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Corrective action plan for suspended McCandless chief’s return to duty completed | TribLIVE.com
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Corrective action plan for suspended McCandless chief’s return to duty completed

Tony LaRussa
745942DavidDiSanti
Tony LaRussa | Tribune-Review
McCandless police chief David DiSanti
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A corrective action plan that suspended McCandless police chief David DiSanti must follow before he can return to work has been completed, according to town officials.

DiSanti was placed on paid administrative leave on Oct. 29 while town officials investigated allegations from a female officer that he engaged in inappropriate behavior toward her and treated her unfairly because of her gender. Two other woman with ties to the police department also accused DiSanti of engaging in inappropriate behavior toward them, according to a member of council.

Council is not releasing details of the accusations made against DiSanti or the terms of the corrective action plan, which town attorney Gavin Robb called “an internal, confidential document.”

Township officials also have declined to publicly discuss accusations made against a second officer in the department.

The same female officer who leveled charges against DiSanti alleges that Lt. Jeffrey Basl created an uncomfortable work environment by, among other things, openly making homophobic jokes and using vulgar expressions and gestures to describe sex acts. Basl was allowed to return to work after serving a 10-day unpaid suspension.

On Jan. 21, council suspended DiSanti from his $119,000 a year position until he agrees to the terms of the corrective action plan and implements its requirements. The same night, Lt. Ryan Hawk was named acting chief at the same salary DiSanti was paid.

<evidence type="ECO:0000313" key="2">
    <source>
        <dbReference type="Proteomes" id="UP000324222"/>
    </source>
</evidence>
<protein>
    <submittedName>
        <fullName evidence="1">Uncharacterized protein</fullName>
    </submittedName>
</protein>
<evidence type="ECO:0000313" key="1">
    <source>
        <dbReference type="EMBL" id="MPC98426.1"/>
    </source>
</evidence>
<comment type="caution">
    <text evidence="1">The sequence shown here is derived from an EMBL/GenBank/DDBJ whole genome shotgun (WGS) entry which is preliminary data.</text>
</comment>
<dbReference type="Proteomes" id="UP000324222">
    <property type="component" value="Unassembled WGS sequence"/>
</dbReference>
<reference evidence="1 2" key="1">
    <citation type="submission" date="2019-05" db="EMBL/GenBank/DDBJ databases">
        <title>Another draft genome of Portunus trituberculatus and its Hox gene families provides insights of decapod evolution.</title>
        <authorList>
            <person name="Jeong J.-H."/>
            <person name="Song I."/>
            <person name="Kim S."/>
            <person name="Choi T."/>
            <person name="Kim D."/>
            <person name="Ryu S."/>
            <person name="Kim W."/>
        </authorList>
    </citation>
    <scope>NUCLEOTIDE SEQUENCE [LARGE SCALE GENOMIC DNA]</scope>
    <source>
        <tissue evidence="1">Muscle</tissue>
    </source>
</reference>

Town council finalized details of the plan in a closed-door session on Feb. 6, according to town attorney Gavin Robb.

“Council discussed the plan and made modifications to finalize it,” he said.

DiSanti’s attorney, Timothy P. O’Brien could not be reached to say whether he as received the action plan from the municipality.

Robb said merely agreeing to the corrective action plan is not enough for Disanti to return to duty.

“Some elements of the plan have to be followed before he can be permitted to come back to work,” Robb said, adding that no time frame has been set for how long that will take.

O’Brien, has previously said that the chief will abide by whatever is required of him to return to work.

Some members of council have used social media to comment on the decision to give DiSanti a pathway to return as police chief.

“I disagree with the (corrective action) plan and have serious concerns that it has caused irreparable damage between the police force and council, and the police force and chief,” Mertz posted on Tuesday. “I would think if the chief cares for the (police) force as much as he says he does, he would resign on his own because of that fact alone.”

Following the Jan. 21 at which council voted to suspend DiSanti without pay, Council President Kim Zachary used social media to say that she didn’t want to develop a corrective action plan for the chief, she wanted a chief who doesn’t require an action plan.

In addition to carrying out the terms of the corrective action plan, DiSanti also will have to work to repair relationships with the officers under his command.

After the chief was placed on administrative leave, the union representing McCandless police officers took a “no confidence” vote in which all but two of department’s 26 officers questioned DiSanti’s his s ability to continue leading the force.

Tony LaRussa is a Tribune-Review staff writer. You can contact Tony at 724-772-6368 or [email protected] or via Twitter @TonyLaRussaTrib.